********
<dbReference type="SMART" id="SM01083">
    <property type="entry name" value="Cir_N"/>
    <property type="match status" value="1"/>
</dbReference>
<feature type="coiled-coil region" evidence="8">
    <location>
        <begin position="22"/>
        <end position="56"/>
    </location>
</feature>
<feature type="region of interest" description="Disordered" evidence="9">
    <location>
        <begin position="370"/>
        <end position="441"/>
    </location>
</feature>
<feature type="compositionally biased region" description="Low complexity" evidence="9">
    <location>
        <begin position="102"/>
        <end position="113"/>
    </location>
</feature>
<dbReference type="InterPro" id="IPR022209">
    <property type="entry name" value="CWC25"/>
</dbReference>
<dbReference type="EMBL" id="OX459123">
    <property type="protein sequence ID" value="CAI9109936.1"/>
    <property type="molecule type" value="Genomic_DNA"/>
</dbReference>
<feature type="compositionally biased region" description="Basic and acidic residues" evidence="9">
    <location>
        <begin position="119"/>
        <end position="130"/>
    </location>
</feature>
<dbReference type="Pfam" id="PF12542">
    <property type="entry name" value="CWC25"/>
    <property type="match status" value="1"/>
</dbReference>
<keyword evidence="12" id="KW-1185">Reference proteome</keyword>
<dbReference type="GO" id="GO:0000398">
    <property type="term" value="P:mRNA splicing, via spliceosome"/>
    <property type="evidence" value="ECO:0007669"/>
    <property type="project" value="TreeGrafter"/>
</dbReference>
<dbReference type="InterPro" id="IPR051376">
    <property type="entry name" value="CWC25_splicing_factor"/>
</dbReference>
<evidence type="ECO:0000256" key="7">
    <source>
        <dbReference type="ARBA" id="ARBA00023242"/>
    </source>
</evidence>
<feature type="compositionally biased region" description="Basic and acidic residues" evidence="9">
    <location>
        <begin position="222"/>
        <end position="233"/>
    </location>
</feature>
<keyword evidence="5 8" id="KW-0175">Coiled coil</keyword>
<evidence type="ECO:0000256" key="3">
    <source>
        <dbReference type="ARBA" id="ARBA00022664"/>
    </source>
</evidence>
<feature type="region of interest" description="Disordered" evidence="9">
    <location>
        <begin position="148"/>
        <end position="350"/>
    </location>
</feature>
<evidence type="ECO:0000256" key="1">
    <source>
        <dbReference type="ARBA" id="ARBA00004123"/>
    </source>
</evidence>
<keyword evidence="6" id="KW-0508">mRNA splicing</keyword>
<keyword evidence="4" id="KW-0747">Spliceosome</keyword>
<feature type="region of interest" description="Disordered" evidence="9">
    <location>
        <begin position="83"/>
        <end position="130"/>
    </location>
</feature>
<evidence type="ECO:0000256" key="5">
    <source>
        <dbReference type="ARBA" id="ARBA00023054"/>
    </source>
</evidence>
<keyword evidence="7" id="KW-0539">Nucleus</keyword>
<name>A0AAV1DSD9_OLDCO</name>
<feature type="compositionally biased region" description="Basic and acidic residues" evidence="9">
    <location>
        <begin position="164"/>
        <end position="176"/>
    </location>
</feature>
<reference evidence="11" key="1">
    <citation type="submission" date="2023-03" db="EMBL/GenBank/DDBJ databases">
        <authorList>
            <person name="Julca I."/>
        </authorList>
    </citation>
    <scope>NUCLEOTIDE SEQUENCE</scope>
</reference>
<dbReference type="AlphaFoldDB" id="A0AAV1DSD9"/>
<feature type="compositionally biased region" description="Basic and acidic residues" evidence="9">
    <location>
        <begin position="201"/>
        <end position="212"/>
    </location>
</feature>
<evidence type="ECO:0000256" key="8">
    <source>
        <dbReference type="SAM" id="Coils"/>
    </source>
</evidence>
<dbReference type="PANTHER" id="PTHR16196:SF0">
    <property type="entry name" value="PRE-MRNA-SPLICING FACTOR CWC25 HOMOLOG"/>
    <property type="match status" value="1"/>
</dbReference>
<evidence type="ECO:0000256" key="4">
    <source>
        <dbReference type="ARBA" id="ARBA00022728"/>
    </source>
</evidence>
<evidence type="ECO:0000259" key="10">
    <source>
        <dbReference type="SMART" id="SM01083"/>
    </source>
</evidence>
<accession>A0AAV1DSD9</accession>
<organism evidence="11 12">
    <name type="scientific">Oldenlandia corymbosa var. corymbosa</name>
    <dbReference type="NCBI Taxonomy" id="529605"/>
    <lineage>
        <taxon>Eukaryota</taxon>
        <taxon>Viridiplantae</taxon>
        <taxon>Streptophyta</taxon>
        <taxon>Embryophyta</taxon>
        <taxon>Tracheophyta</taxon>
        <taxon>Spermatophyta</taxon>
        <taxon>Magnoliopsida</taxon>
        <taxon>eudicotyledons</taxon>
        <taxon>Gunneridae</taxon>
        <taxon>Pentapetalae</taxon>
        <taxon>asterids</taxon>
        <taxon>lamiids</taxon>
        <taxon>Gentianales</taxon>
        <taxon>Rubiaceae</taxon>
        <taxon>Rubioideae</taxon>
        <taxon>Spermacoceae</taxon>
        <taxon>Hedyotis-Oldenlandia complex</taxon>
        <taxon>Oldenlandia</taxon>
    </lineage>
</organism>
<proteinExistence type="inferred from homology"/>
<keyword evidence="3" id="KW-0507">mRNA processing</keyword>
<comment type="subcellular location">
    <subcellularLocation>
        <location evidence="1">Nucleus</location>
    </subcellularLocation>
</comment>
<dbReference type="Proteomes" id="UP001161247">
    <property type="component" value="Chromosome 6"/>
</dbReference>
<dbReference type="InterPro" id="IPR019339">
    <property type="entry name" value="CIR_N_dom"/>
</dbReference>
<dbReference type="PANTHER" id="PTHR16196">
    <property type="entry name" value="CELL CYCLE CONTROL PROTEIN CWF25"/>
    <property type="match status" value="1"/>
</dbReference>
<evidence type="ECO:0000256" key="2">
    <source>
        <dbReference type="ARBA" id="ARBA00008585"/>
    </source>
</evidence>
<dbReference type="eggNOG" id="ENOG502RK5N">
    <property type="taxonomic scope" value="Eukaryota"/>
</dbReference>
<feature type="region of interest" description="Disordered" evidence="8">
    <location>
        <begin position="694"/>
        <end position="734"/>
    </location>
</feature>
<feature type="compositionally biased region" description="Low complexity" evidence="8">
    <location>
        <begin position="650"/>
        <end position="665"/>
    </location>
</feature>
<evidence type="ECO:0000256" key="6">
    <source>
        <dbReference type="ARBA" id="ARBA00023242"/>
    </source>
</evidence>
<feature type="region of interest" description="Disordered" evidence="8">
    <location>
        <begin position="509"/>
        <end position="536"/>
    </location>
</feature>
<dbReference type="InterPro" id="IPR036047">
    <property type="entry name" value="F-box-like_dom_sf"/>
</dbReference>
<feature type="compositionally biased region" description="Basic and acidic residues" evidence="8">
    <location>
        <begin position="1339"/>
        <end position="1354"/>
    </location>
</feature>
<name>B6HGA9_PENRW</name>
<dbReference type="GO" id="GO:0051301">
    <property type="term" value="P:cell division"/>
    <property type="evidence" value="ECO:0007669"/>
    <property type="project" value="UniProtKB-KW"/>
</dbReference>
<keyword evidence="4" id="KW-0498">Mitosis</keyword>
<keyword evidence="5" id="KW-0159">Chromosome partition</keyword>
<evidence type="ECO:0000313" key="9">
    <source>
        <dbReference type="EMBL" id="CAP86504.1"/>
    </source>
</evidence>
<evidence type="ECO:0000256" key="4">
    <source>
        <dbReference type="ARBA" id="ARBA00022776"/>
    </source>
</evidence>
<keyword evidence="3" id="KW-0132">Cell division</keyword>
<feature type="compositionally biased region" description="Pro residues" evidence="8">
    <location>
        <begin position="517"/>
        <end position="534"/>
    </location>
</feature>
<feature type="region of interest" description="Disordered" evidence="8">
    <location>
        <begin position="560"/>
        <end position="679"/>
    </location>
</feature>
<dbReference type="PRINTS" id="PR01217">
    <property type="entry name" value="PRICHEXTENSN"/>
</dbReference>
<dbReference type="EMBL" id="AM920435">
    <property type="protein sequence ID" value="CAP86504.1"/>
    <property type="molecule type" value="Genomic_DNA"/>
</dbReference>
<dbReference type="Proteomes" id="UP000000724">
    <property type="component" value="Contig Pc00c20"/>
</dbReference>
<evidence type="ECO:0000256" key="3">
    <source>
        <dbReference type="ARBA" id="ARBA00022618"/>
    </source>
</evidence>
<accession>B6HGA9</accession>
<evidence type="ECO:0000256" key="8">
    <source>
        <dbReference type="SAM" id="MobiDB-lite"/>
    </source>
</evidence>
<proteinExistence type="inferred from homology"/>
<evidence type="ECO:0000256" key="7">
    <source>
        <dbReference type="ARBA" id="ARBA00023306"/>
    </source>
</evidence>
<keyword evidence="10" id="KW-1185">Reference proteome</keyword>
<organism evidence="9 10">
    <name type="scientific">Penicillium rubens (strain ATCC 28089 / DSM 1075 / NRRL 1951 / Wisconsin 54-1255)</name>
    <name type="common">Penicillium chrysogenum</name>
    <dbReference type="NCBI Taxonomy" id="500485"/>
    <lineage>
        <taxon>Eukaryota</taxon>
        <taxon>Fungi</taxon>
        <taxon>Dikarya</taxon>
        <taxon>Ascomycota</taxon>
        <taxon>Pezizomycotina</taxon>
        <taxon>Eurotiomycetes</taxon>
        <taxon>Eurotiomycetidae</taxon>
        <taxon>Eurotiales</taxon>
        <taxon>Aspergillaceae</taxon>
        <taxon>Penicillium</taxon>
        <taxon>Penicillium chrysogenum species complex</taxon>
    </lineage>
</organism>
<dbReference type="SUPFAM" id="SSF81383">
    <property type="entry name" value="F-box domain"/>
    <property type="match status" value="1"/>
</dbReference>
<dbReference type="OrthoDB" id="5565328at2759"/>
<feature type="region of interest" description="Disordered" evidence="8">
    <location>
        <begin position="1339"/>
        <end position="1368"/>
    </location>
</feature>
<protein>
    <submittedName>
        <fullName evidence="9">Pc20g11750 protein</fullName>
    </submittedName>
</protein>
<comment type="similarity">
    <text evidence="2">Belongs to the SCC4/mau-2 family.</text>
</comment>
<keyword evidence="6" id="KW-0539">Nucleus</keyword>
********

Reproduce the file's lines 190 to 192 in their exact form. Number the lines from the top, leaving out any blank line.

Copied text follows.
        <begin position="650"/>
        <end position="665"/>
    </location>